As a regular practice I like to ask myself this question: am I happy? It would seem that a simple yes or no answer would suffice however, this question is embroiled with a host of things to consider as one allows it to marinate.
As I contemplated the deeper meaning of this question I noticed my mind looking at my own happiness based on my current experience in my different roles and responsibilities. Career was certainly one of them pondered. Am I happy in my current career? Are there certain areas that I am more happy with than others? Am I happy with my current relationships? Looking at life as a wheel with different areas to consider can be helpful in addressing this question of happiness.
For example, over many decades it has become clear that although the Gross Domestic Product is helpful in measuring economic viability, it has limitations when considering things such as a gain in a nation’s wealth when contrasted with environmental sustainability. One group that has attempted to look at this question more broadly as it relates to developed countries is the Organization for Economic Co-operation and Development (OECD). They developed an interactive tool titled the “What’s Your Better Life Index” that takes into account 11 topics considered to be essential to well-being. This index allows each individual to rank each factors on level of importance. It will then tell you what country may be the best fit for you based on your priorities (mine was Switzerland).http://www.oecdbetterlifeindex.org/ I mention this tool as an example of a blending of factors that contribute to the measure of happiness. As I thought about moving to Switzerland, I also realize that one thing that detracts from my happiness is packing boxes and moving. So for now, I am going to remain in the United States. Although, according to Larry David in Curb Your Enthusiasm, Switzerland may be the place to be. http://www.youtube.com/user/DSLeadershipLife?feature=mhee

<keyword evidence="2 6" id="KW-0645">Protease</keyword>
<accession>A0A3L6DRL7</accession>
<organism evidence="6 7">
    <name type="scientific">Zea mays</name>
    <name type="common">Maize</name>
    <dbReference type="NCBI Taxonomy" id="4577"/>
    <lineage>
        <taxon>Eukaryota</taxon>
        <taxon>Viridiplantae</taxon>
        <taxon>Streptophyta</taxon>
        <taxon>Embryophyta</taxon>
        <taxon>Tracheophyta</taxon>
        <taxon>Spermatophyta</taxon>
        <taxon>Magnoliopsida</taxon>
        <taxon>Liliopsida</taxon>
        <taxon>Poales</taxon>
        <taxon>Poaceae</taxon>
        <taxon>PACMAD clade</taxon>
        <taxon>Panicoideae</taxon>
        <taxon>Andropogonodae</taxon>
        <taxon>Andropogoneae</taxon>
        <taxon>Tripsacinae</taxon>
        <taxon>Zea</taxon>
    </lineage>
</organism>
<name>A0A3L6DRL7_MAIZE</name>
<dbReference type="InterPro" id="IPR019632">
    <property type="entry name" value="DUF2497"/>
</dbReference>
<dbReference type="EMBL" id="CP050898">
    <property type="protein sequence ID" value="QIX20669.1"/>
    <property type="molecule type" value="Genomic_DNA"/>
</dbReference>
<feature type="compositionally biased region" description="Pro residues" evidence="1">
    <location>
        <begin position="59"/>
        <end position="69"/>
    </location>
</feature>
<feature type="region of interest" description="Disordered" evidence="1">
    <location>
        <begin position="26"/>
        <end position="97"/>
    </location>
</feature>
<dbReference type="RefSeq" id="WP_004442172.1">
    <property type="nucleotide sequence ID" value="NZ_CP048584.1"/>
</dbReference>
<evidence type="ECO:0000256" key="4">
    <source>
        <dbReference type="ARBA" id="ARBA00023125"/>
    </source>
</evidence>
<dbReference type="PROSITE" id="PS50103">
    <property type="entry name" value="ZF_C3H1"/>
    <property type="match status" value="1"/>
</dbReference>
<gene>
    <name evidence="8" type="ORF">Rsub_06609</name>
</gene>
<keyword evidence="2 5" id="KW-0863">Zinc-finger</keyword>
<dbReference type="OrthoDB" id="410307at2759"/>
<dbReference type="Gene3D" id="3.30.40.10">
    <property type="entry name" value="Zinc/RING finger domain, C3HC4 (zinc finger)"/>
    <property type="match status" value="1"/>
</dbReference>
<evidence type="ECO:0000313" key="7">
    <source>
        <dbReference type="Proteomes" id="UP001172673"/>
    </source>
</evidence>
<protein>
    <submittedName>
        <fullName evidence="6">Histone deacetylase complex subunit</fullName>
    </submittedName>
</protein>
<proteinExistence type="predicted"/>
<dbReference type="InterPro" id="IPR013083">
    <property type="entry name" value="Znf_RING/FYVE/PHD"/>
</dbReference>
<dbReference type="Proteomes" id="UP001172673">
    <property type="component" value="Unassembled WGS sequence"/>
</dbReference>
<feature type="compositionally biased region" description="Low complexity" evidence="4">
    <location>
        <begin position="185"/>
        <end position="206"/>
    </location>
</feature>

As leaders we look at the profitability of our companies as a measure of success but often we are plagued with the reality that financial success does not correlate directly with happiness. This consideration has been much of what the transformative leadership model has been concerned with since the industrial revolution and endless research that reveals time and again that money and happiness have a low correlation. In an article by Clayton Christensen in the Harvard Business Review, July 2010, he proposes that we can apply many of the same models and theories we use to run our businesses to the “business” of our life. Not a bad idea. What I like about this approach is that it yet again begins to wash away the thought that we can be one type of person in the boardroom and another type of person in the living room. As well, it addresses the host of factors that we can consider as we attempt to measure our ultimate happiness. And, if we agree that what gets measured matters, happiness may be a metric worth measuring regularly; for you and for those that you lead. Once this measurement is established it can be followed by taking action if those levels aren’t operating where you would like them to be, just like we do when we run our companies. http://hbr.org/2010/07/how-will-you-measure-your-life/